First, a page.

CBSN

Lipitor Counterfeits Abound

Lipitor
AP / CBS
The FDA is warning patients who take the popular cholesterol-lowering drug Lipitor to be on the lookout for counterfeit pills.

The FDA's Assoc. Commissioner for Regulatory Affairs John Taylor visited The Early Show and said 130,000 bottles of the fake drug have been recalled.

Lipitor is a widely distributed prescription medication taken by millions to lower cholesterol. The FDA said on Tuesday that it had discovered 30,000 bottles of fake Lipitor. About two weeks ago, the FDA uncovered three batches of fake Lipitor and recalled 100,000 bottles.

Also on Tuesday, Pfizer said it began legal proceedings against two companies to halt distribution of the counterfeit Lipitor. One is Med-Pro, a Nebraska drug-packaging company, and the other is Albers Medical Distributors of Kansas City. Pfizer doesn't have any distribution relationship with Med-Pro or Albers. Both companies deny involvement in the counterfeiting.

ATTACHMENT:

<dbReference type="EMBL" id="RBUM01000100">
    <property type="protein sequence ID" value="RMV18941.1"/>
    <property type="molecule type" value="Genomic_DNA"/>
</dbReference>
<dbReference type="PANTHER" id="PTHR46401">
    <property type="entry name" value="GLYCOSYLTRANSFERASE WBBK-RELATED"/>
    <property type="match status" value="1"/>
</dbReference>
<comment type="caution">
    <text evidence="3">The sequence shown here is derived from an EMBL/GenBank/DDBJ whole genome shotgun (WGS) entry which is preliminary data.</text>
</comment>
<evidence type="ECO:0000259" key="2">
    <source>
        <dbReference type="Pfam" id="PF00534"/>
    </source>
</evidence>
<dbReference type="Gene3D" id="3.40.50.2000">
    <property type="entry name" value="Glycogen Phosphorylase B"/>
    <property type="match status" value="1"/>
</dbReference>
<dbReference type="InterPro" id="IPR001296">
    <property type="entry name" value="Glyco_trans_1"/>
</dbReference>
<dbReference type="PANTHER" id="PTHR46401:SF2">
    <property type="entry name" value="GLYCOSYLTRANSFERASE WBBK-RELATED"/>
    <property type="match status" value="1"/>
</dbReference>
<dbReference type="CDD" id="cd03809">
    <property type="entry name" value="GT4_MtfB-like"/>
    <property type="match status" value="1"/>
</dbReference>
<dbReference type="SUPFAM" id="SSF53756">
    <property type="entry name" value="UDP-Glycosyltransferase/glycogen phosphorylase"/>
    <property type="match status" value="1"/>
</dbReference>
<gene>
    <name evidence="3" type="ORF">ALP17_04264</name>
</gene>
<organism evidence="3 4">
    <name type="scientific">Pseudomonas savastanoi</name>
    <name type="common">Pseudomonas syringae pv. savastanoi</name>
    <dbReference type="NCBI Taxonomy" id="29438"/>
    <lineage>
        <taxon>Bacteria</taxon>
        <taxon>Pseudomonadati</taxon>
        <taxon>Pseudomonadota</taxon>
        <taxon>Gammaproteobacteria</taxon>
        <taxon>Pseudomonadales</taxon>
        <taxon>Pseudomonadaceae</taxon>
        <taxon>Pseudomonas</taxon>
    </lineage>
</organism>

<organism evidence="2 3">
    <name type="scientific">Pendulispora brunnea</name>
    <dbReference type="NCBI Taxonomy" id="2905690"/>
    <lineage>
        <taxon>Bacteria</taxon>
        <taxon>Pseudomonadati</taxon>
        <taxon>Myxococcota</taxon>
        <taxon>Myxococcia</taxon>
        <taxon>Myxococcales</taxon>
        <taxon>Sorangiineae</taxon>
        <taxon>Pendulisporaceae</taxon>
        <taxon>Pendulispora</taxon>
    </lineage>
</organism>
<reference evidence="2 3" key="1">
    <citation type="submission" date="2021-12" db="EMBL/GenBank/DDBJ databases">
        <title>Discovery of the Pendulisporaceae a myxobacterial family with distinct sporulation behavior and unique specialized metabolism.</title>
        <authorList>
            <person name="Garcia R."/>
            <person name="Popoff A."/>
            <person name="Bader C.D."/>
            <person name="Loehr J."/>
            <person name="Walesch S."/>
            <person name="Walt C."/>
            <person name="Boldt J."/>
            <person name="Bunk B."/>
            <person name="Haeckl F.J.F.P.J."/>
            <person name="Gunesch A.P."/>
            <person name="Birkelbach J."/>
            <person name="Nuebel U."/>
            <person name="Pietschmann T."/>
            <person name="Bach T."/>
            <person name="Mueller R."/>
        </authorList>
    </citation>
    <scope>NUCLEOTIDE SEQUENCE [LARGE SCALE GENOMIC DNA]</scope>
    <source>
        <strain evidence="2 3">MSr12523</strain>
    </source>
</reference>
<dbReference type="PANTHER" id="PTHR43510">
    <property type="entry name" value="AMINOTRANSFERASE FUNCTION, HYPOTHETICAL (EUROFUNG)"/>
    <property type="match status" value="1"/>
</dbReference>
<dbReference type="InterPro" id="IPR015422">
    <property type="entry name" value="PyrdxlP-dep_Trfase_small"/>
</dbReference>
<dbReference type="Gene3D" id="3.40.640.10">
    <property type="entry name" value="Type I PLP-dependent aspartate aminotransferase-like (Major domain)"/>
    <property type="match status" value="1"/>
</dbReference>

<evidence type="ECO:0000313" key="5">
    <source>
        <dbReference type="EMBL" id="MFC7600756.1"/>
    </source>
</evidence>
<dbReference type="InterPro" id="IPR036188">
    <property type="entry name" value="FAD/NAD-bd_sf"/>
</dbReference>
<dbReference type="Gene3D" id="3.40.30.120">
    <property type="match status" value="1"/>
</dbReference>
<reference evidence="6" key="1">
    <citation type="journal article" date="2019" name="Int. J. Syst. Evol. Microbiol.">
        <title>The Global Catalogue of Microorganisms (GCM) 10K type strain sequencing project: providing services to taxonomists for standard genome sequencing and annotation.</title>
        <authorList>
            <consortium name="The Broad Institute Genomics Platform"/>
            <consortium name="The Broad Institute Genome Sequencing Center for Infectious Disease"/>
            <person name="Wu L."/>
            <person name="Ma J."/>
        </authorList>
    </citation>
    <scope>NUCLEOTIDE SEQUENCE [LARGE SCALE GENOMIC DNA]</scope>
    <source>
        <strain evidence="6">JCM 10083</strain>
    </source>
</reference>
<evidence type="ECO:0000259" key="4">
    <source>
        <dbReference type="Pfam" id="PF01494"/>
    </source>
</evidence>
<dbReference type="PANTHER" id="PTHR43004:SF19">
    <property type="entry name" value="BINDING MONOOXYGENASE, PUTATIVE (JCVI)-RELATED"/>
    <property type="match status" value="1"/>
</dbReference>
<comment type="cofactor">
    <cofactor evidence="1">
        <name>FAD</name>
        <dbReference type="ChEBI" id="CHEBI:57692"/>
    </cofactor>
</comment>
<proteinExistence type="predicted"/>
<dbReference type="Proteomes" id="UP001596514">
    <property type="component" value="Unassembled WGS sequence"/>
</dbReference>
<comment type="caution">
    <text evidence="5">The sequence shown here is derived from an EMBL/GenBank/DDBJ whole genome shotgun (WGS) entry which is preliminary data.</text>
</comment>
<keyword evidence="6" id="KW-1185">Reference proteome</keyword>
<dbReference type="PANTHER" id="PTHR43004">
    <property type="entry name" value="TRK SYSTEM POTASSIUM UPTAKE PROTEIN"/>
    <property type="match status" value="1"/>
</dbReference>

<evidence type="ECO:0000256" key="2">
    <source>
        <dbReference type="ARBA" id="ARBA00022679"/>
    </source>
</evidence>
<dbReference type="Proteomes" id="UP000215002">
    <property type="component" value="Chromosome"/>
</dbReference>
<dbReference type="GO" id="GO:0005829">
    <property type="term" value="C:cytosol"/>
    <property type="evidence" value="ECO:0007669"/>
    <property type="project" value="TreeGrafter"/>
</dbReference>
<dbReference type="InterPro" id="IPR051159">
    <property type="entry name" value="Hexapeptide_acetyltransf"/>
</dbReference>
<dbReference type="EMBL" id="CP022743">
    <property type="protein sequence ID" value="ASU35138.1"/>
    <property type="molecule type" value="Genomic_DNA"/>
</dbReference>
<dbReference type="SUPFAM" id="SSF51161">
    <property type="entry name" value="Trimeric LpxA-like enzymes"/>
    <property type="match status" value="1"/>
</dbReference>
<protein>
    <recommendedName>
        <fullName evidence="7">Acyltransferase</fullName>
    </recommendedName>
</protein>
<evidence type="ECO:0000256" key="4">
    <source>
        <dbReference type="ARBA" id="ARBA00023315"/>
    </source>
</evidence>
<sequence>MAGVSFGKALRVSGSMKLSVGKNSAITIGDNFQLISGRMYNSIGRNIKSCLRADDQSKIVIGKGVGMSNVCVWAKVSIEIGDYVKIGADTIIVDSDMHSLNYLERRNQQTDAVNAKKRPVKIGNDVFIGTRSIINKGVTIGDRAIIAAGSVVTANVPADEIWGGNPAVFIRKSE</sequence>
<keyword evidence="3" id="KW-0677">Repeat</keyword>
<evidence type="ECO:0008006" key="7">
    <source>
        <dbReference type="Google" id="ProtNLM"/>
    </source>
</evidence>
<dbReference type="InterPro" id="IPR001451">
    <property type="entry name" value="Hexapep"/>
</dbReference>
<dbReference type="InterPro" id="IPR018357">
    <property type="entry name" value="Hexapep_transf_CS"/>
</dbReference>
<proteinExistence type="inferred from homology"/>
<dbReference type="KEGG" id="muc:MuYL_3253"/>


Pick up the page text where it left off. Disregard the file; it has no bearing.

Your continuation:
Millions of bottles are manufactured every year for millions of patients, so the scope of the problem at this stage is relatively small. The FDA has said that they don't have any reports of adverse health effects from the counterfeit drug as yet. Some users have noted a bitter taste and a faster dissolve from the fake pills. They may also be a little thicker pill than the real thing. There are potential health ramifications from the fake pills because they do not have the intended effect of lowering cholesterol.

Pfizer Inc said it is notifying pharmacists and other healthcare professionals that drug tablets identified as Lipitor in packages prepared by Med-Pro Inc may be counterfeit.

On their Web sites, the FDA and Pfizer tell patients to look for the words "Repackaged by MED-PRO Inc., Lexington, NE 68850" on 90-tablet bottles that bear any of the following identification numbers:

  • 20842V, expiration 09-2004
  • 16092V, expiration 07-2004
  • 20722V, expiration 09-2004
  • 04132V, expiration 01-2004
  • 16942V, expiration 09-2004
  • D270481, expiration not available.

Taylor says if the Lipitor was dispensed in a different bottle by a local pharmacist, people should contact the pharmacist and check the source. If there's any doubt at all, call your pharmacist.